Understanding the Texas rules on property division

May 15 2014 - Posted by , in Marital Property, Property Division, Tagged in Marital Property, Property Division

From movies to tabloids, from television shows to neighborhood gossip, there are countless sources of the myths that surround divorce. Particularly when it comes to property division, myths abound and can scare divorcing spouses into feeling threatened, even paranoid. Since it is so important for spouses to keep a level head during a stressful time, addressing the myths of Texas property division may make Houston spouses breathe a little easier.

First, it is worth noting that the Texas system of community property is not as simplistic as this type of system is sometimes portrayed. Some believe that in a community property state, marital property is just split right down the middle, with each spouse getting exactly half of all marital property.

This is not the case in Texas. The courts in Texas strive for a “just and right” property division, which means that a precisely even split of property is not automatically awarded to both spouses.

There is a critical presumption under the community property system in Texas, however. The courts assume that, upon divorce, property owned by either spouse is community property, unless proven otherwise. The court allows spouses to overcome this presumption by showing evidence that property is indeed separate and not marital. This is usually done via showing when the asset was acquired, from whom and by whom.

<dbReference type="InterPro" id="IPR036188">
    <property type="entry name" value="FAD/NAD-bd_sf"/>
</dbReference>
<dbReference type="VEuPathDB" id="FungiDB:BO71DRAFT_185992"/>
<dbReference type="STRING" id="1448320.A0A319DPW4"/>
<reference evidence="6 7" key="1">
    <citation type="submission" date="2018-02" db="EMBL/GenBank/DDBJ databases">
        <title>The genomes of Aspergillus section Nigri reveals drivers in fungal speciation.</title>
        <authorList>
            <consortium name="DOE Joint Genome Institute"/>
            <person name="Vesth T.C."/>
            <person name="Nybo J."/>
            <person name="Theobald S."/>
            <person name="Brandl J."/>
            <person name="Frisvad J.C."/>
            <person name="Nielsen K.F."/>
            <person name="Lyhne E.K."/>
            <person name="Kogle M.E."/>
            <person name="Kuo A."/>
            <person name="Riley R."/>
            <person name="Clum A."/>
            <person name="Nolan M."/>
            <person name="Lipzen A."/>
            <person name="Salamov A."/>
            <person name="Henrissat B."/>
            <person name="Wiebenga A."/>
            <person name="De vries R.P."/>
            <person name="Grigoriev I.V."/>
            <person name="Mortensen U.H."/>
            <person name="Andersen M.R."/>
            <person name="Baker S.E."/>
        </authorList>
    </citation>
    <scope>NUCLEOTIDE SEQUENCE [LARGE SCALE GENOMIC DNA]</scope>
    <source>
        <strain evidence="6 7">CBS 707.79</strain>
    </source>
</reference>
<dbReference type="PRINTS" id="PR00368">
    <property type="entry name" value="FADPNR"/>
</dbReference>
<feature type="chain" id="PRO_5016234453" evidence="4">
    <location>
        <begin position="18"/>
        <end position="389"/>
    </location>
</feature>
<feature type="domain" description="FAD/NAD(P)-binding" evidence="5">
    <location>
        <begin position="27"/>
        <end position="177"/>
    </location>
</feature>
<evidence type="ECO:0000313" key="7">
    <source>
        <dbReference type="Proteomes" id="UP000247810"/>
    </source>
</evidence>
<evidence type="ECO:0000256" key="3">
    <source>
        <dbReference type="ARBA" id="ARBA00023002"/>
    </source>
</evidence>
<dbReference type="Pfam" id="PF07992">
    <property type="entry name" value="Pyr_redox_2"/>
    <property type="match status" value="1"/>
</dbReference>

Another myth concerning property division is that a court can award one spouse’s separate property to the other spouse. As long as an asset is demonstrated to be separate property, it will not be given to the other spouse upon divorce. Where it gets more complicated, though, is when separate property goes up in value during the marriage, and one spouse believes the community estate helped along that increase in value. This situation involves right to reimbursement. Spouses seeking this reimbursement can benefit greatly from experienced legal guidance.

Source: The Houston Chronicle, “The myths of divorcing in Texas,” May 7, 2014

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